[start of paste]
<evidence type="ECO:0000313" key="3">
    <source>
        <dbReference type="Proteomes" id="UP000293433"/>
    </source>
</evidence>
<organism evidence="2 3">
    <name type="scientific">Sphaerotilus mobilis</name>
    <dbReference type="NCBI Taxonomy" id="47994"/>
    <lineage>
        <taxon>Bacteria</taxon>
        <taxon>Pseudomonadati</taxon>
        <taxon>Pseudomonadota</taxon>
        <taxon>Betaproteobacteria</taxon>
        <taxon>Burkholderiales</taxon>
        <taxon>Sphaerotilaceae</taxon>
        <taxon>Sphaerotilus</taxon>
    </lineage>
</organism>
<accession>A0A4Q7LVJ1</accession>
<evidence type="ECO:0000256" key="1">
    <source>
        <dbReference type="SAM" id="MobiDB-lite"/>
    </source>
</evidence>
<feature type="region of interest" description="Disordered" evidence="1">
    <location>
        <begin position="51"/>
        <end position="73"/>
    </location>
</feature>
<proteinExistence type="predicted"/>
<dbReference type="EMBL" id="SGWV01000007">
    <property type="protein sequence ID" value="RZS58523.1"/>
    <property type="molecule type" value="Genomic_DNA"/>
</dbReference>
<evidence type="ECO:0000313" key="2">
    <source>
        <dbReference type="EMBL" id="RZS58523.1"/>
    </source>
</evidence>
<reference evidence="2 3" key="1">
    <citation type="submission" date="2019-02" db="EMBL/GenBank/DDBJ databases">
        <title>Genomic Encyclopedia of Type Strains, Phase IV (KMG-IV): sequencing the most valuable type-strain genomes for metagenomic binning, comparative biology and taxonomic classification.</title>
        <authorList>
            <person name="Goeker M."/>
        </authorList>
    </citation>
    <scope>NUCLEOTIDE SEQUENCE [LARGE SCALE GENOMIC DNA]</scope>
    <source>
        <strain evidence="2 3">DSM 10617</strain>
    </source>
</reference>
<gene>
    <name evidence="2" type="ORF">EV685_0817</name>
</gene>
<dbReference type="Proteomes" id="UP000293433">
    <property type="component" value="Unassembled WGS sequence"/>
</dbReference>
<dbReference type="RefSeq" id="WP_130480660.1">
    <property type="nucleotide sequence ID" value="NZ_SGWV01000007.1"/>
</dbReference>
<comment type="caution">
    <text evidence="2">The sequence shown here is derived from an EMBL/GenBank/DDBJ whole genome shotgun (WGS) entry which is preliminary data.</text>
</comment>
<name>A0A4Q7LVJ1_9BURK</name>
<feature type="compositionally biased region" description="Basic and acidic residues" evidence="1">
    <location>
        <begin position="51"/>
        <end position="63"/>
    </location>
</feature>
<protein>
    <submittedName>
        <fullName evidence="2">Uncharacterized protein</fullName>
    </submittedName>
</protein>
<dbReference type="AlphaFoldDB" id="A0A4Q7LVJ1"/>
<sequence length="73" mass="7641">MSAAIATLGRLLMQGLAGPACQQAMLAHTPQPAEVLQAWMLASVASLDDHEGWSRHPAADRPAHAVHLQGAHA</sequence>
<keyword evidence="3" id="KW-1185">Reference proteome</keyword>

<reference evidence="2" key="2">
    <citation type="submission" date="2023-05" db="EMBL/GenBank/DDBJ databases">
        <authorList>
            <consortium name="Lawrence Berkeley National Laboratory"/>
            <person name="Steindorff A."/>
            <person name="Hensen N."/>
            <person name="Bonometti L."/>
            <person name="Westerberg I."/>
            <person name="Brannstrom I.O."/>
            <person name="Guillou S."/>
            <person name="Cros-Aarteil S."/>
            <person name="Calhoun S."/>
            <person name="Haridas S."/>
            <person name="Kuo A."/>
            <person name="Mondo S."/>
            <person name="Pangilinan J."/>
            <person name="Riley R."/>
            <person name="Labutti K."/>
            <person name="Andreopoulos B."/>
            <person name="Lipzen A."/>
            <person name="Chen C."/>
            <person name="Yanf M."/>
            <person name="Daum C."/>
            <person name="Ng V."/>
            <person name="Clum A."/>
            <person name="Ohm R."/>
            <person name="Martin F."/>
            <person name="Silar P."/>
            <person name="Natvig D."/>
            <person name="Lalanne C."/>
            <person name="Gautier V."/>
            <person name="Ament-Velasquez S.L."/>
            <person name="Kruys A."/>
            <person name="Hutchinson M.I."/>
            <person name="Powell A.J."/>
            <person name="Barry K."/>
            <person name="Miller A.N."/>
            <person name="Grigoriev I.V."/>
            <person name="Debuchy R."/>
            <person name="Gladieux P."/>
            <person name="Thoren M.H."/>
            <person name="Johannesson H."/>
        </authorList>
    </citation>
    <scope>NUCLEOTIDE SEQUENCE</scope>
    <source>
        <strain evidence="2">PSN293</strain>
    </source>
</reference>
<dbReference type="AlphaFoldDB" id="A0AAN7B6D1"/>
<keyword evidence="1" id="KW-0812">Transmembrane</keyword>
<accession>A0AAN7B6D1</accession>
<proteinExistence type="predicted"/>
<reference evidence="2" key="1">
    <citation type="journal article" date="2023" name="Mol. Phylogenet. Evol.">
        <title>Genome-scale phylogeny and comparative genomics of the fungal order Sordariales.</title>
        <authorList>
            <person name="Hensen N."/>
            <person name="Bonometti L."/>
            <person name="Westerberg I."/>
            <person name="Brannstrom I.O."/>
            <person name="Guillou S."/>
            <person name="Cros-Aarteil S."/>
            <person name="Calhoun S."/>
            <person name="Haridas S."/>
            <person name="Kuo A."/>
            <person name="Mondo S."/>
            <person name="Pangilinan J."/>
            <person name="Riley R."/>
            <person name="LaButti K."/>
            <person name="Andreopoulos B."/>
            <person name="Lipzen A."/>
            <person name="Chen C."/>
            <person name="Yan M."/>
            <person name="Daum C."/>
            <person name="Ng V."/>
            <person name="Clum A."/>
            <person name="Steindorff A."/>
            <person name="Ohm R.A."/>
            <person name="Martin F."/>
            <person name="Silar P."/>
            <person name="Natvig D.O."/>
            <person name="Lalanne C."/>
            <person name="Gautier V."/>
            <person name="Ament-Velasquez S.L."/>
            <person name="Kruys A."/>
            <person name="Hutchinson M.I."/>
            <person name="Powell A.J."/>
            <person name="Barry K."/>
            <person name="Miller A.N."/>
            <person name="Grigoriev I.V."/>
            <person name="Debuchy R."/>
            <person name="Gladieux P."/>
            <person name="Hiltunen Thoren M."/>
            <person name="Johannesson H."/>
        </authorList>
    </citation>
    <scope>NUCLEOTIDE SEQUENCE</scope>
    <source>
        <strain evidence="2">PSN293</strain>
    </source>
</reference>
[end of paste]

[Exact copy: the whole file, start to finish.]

<evidence type="ECO:0000313" key="3">
    <source>
        <dbReference type="Proteomes" id="UP000293433"/>
    </source>
</evidence>
<organism evidence="2 3">
    <name type="scientific">Sphaerotilus mobilis</name>
    <dbReference type="NCBI Taxonomy" id="47994"/>
    <lineage>
        <taxon>Bacteria</taxon>
        <taxon>Pseudomonadati</taxon>
        <taxon>Pseudomonadota</taxon>
        <taxon>Betaproteobacteria</taxon>
        <taxon>Burkholderiales</taxon>
        <taxon>Sphaerotilaceae</taxon>
        <taxon>Sphaerotilus</taxon>
    </lineage>
</organism>
<accession>A0A4Q7LVJ1</accession>
<evidence type="ECO:0000256" key="1">
    <source>
        <dbReference type="SAM" id="MobiDB-lite"/>
    </source>
</evidence>
<feature type="region of interest" description="Disordered" evidence="1">
    <location>
        <begin position="51"/>
        <end position="73"/>
    </location>
</feature>
<proteinExistence type="predicted"/>
<dbReference type="EMBL" id="SGWV01000007">
    <property type="protein sequence ID" value="RZS58523.1"/>
    <property type="molecule type" value="Genomic_DNA"/>
</dbReference>
<evidence type="ECO:0000313" key="2">
    <source>
        <dbReference type="EMBL" id="RZS58523.1"/>
    </source>
</evidence>
<reference evidence="2 3" key="1">
    <citation type="submission" date="2019-02" db="EMBL/GenBank/DDBJ databases">
        <title>Genomic Encyclopedia of Type Strains, Phase IV (KMG-IV): sequencing the most valuable type-strain genomes for metagenomic binning, comparative biology and taxonomic classification.</title>
        <authorList>
            <person name="Goeker M."/>
        </authorList>
    </citation>
    <scope>NUCLEOTIDE SEQUENCE [LARGE SCALE GENOMIC DNA]</scope>
    <source>
        <strain evidence="2 3">DSM 10617</strain>
    </source>
</reference>
<gene>
    <name evidence="2" type="ORF">EV685_0817</name>
</gene>
<dbReference type="Proteomes" id="UP000293433">
    <property type="component" value="Unassembled WGS sequence"/>
</dbReference>
<dbReference type="RefSeq" id="WP_130480660.1">
    <property type="nucleotide sequence ID" value="NZ_SGWV01000007.1"/>
</dbReference>
<comment type="caution">
    <text evidence="2">The sequence shown here is derived from an EMBL/GenBank/DDBJ whole genome shotgun (WGS) entry which is preliminary data.</text>
</comment>
<name>A0A4Q7LVJ1_9BURK</name>
<feature type="compositionally biased region" description="Basic and acidic residues" evidence="1">
    <location>
        <begin position="51"/>
        <end position="63"/>
    </location>
</feature>
<protein>
    <submittedName>
        <fullName evidence="2">Uncharacterized protein</fullName>
    </submittedName>
</protein>
<dbReference type="AlphaFoldDB" id="A0A4Q7LVJ1"/>
<sequence length="73" mass="7641">MSAAIATLGRLLMQGLAGPACQQAMLAHTPQPAEVLQAWMLASVASLDDHEGWSRHPAADRPAHAVHLQGAHA</sequence>
<keyword evidence="3" id="KW-1185">Reference proteome</keyword>

<reference evidence="2" key="2">
    <citation type="submission" date="2023-05" db="EMBL/GenBank/DDBJ databases">
        <authorList>
            <consortium name="Lawrence Berkeley National Laboratory"/>
            <person name="Steindorff A."/>
            <person name="Hensen N."/>
            <person name="Bonometti L."/>
            <person name="Westerberg I."/>
            <person name="Brannstrom I.O."/>
            <person name="Guillou S."/>
            <person name="Cros-Aarteil S."/>
            <person name="Calhoun S."/>
            <person name="Haridas S."/>
            <person name="Kuo A."/>
            <person name="Mondo S."/>
            <person name="Pangilinan J."/>
            <person name="Riley R."/>
            <person name="Labutti K."/>
            <person name="Andreopoulos B."/>
            <person name="Lipzen A."/>
            <person name="Chen C."/>
            <person name="Yanf M."/>
            <person name="Daum C."/>
            <person name="Ng V."/>
            <person name="Clum A."/>
            <person name="Ohm R."/>
            <person name="Martin F."/>
            <person name="Silar P."/>
            <person name="Natvig D."/>
            <person name="Lalanne C."/>
            <person name="Gautier V."/>
            <person name="Ament-Velasquez S.L."/>
            <person name="Kruys A."/>
            <person name="Hutchinson M.I."/>
            <person name="Powell A.J."/>
            <person name="Barry K."/>
            <person name="Miller A.N."/>
            <person name="Grigoriev I.V."/>
            <person name="Debuchy R."/>
            <person name="Gladieux P."/>
            <person name="Thoren M.H."/>
            <person name="Johannesson H."/>
        </authorList>
    </citation>
    <scope>NUCLEOTIDE SEQUENCE</scope>
    <source>
        <strain evidence="2">PSN293</strain>
    </source>
</reference>
<dbReference type="AlphaFoldDB" id="A0AAN7B6D1"/>
<keyword evidence="1" id="KW-0812">Transmembrane</keyword>
<accession>A0AAN7B6D1</accession>
<proteinExistence type="predicted"/>
<reference evidence="2" key="1">
    <citation type="journal article" date="2023" name="Mol. Phylogenet. Evol.">
        <title>Genome-scale phylogeny and comparative genomics of the fungal order Sordariales.</title>
        <authorList>
            <person name="Hensen N."/>
            <person name="Bonometti L."/>
            <person name="Westerberg I."/>
            <person name="Brannstrom I.O."/>
            <person name="Guillou S."/>
            <person name="Cros-Aarteil S."/>
            <person name="Calhoun S."/>
            <person name="Haridas S."/>
            <person name="Kuo A."/>
            <person name="Mondo S."/>
            <person name="Pangilinan J."/>
            <person name="Riley R."/>
            <person name="LaButti K."/>
            <person name="Andreopoulos B."/>
            <person name="Lipzen A."/>
            <person name="Chen C."/>
            <person name="Yan M."/>
            <person name="Daum C."/>
            <person name="Ng V."/>
            <person name="Clum A."/>
            <person name="Steindorff A."/>
            <person name="Ohm R.A."/>
            <person name="Martin F."/>
            <person name="Silar P."/>
            <person name="Natvig D.O."/>
            <person name="Lalanne C."/>
            <person name="Gautier V."/>
            <person name="Ament-Velasquez S.L."/>
            <person name="Kruys A."/>
            <person name="Hutchinson M.I."/>
            <person name="Powell A.J."/>
            <person name="Barry K."/>
            <person name="Miller A.N."/>
            <person name="Grigoriev I.V."/>
            <person name="Debuchy R."/>
            <person name="Gladieux P."/>
            <person name="Hiltunen Thoren M."/>
            <person name="Johannesson H."/>
        </authorList>
    </citation>
    <scope>NUCLEOTIDE SEQUENCE</scope>
    <source>
        <strain evidence="2">PSN293</strain>
    </source>
</reference>